Incubation Temperature and Social Context Affect Nest Exodus Performance of Precocial Ducklings

Meeting Abstract

27-5  Thursday, Jan. 4 14:30 – 14:45  Incubation Temperature and Social Context Affect Nest Exodus Performance of Precocial Ducklings HOPE, SF*; KENNAMER, RA; VAN MONTFRANS, SG; HOPKINS, WA; Virginia Tech; University of Georgia; William Fleming High School, Roanoke, VA; Virginia Tech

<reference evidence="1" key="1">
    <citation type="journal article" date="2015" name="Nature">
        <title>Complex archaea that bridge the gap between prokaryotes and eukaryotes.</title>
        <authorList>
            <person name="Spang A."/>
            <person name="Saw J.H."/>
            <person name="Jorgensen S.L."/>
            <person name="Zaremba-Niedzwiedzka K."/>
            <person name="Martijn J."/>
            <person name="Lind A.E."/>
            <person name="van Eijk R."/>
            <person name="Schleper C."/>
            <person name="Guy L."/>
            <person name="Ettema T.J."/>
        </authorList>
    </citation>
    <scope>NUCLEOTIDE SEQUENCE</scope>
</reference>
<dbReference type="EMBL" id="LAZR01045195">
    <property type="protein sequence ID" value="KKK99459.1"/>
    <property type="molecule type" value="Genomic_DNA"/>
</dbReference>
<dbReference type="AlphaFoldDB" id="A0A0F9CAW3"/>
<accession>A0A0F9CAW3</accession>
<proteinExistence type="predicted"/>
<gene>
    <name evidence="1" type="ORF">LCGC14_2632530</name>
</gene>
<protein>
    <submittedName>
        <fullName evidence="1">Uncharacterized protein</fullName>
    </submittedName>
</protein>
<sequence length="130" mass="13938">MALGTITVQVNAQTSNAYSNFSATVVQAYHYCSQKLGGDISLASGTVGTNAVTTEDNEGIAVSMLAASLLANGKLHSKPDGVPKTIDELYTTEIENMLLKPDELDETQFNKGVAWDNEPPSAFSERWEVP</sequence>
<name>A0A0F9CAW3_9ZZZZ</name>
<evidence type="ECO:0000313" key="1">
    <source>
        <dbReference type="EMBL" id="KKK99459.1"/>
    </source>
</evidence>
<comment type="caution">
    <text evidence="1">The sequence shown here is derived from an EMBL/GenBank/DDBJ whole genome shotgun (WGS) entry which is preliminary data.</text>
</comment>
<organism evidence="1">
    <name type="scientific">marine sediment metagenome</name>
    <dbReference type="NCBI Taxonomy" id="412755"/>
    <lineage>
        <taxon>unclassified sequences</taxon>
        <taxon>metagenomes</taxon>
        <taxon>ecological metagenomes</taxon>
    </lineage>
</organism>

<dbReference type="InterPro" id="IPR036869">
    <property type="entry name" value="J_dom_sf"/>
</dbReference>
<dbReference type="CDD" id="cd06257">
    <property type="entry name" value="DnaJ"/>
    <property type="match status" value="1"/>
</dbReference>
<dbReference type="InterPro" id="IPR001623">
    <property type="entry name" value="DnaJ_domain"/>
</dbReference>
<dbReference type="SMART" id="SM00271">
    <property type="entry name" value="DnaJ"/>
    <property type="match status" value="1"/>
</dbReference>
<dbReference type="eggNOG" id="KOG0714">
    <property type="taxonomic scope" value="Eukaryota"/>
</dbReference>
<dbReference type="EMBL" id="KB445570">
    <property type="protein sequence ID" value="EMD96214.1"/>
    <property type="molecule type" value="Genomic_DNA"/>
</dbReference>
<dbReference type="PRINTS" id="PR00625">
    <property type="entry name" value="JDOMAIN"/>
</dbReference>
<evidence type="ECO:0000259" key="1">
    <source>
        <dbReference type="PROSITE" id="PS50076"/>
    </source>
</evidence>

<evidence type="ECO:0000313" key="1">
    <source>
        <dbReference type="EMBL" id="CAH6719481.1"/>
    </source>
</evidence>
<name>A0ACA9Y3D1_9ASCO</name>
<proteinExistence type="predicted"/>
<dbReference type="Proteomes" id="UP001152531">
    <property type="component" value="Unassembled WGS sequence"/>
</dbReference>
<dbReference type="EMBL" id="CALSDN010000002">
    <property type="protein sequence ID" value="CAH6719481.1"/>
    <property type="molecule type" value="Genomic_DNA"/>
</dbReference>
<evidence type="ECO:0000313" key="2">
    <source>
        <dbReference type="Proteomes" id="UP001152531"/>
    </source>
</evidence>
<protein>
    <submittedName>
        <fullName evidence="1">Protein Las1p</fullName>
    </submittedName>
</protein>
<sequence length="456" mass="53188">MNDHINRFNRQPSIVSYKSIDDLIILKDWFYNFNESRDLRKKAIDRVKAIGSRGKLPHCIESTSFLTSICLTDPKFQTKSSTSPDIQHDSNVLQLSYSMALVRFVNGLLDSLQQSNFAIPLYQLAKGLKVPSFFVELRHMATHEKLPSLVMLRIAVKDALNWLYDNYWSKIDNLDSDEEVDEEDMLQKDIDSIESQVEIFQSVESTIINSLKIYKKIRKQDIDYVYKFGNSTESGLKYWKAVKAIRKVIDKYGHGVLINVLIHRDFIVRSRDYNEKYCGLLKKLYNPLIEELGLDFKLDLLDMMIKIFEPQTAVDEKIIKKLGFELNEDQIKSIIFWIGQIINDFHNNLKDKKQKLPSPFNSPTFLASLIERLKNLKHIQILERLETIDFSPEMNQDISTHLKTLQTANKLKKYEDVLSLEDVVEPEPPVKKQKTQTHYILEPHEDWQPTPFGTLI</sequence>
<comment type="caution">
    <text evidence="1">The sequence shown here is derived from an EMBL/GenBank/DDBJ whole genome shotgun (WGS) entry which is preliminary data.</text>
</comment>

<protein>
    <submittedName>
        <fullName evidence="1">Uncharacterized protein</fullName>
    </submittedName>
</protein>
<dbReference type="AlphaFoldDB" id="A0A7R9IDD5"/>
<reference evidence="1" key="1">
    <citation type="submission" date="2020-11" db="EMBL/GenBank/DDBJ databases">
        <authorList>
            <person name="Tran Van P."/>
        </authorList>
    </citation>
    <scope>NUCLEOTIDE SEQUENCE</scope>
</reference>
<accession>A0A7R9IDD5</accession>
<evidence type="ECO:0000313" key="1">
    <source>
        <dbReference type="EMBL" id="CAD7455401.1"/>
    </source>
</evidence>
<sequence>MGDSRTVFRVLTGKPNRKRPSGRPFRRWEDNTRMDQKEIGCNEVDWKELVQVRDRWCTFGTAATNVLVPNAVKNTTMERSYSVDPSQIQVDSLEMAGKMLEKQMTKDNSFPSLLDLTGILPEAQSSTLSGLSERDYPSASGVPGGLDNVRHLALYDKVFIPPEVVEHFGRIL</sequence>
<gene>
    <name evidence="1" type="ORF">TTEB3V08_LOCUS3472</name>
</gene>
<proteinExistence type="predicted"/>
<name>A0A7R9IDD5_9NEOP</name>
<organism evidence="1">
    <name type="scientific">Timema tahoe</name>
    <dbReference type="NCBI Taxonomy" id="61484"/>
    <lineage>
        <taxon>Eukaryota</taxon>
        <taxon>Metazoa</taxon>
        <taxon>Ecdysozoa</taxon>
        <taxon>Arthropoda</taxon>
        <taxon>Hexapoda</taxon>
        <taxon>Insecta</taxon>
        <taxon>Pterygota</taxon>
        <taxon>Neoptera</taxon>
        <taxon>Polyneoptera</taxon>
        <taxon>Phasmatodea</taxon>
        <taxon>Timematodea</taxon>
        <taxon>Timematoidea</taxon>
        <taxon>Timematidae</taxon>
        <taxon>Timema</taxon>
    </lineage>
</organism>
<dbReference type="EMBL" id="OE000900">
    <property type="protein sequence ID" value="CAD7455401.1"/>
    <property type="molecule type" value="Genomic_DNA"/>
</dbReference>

The environment that animals experience during development can have major fitness consequences. In birds, parents influence the developmental environment of their offspring through incubation. Subtle changes in incubation temperature affect offspring morphology and physiology, yet, little is known about how it may affect critical performance metrics. Further, performance is influenced by behavior, which can be affected by the social environment. We investigated whether incubation temperature and social context influence a critical early-life performance task in wood ducks. Wood ducks nest in tree cavities and, shortly after hatching, ducklings must jump and climb out of the cavity. Failure to do so in the wild is fatal. We incubated eggs at different temperatures and examined whether incubation temperature influenced the number of jumps, climbs, and the exit success of ducklings tested individually and in mixed-incubation temperature pairs. When tested individually, ducklings incubated at 35°C were 57% less successful at exiting the nest, and jumped and climbed less often, than those incubated at 35.8°C. However, social context mitigated these effects and there was no difference in exit success or associated behaviors when ducklings were tested in pairs. Further, after one duckling in the pair exited the nest, the remaining duckling jumped and climbed more often, suggesting that social interactions increased motivation. This demonstrates that offspring performance and behavior are affected by incubation temperature, which is especially important because human-induced environmental changes can affect parental incubation behavior. However, in some cases, social interactions may mitigate these negative effects.

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